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IBM makes a leap in quantum computing technology with its new Eagle processor, which, according to the company, the power it delivers cannot be simulated by any traditional supercomputer (much less a standard computer).
The IBM Eagle is a 127-qubit processor (of English quantum bit or qubit), the most basic unit of measurement in quantum computing; a qubit is the equivalent of the bits of regular computation. The bit is a binary unit that has only two states (0 or 1), while the qubit is a quantum unit that can have both states (0s and 1s) at the same time.
The Eagle is the first processor of more than 100 qubits and is the fruit of the experience of IBM by several generations of processors for quantum computing. Either way, Eagle is just one step in IBM’s large-scale plan for its quantum computing and that, if everything goes as the company expects, it will be widely surpassed in 2022 by Osprey (433 qubits) and in 2023 by Condor, with 1,121 qubits.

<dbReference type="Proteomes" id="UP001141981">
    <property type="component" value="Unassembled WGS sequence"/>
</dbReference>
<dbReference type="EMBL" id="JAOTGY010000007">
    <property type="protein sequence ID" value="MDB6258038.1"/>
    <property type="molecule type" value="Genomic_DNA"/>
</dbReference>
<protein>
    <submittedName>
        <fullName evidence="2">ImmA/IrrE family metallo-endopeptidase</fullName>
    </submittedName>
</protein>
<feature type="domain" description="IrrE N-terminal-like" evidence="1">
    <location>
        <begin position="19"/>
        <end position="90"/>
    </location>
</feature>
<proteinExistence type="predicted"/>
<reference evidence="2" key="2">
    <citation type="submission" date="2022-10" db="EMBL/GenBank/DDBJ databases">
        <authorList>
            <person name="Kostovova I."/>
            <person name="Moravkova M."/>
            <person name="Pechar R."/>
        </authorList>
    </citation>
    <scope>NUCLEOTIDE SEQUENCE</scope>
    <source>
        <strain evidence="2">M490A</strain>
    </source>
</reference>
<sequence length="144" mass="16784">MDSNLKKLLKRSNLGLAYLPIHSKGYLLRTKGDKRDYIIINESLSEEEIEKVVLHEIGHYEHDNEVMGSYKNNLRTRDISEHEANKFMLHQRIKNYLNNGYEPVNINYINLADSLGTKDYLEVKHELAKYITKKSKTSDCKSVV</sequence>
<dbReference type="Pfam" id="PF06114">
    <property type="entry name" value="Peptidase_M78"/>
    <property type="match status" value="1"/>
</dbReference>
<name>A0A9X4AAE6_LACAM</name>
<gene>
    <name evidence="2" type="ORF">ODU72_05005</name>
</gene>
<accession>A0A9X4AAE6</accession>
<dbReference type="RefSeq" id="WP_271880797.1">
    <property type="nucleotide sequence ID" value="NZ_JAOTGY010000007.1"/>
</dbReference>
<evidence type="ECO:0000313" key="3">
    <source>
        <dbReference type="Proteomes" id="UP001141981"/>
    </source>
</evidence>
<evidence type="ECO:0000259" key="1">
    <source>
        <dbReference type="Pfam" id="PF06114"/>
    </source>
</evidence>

IBM produces the quantum processors in its manufacturing plants, although the volume is not yet sufficient for these chips to be delivered to third parties. Therefore, Eagle will be available from December 2021 in cloud format, that is, members of the IBM Quantum Network program will have access to its capabilities, although apparently not all Eagle, but only some.
Quantum computing is currently a race involving not only companies, but also states: China has the world’s fastest quantum computer – on paper – called Jiuzhang 2.0, which was developed at a state university.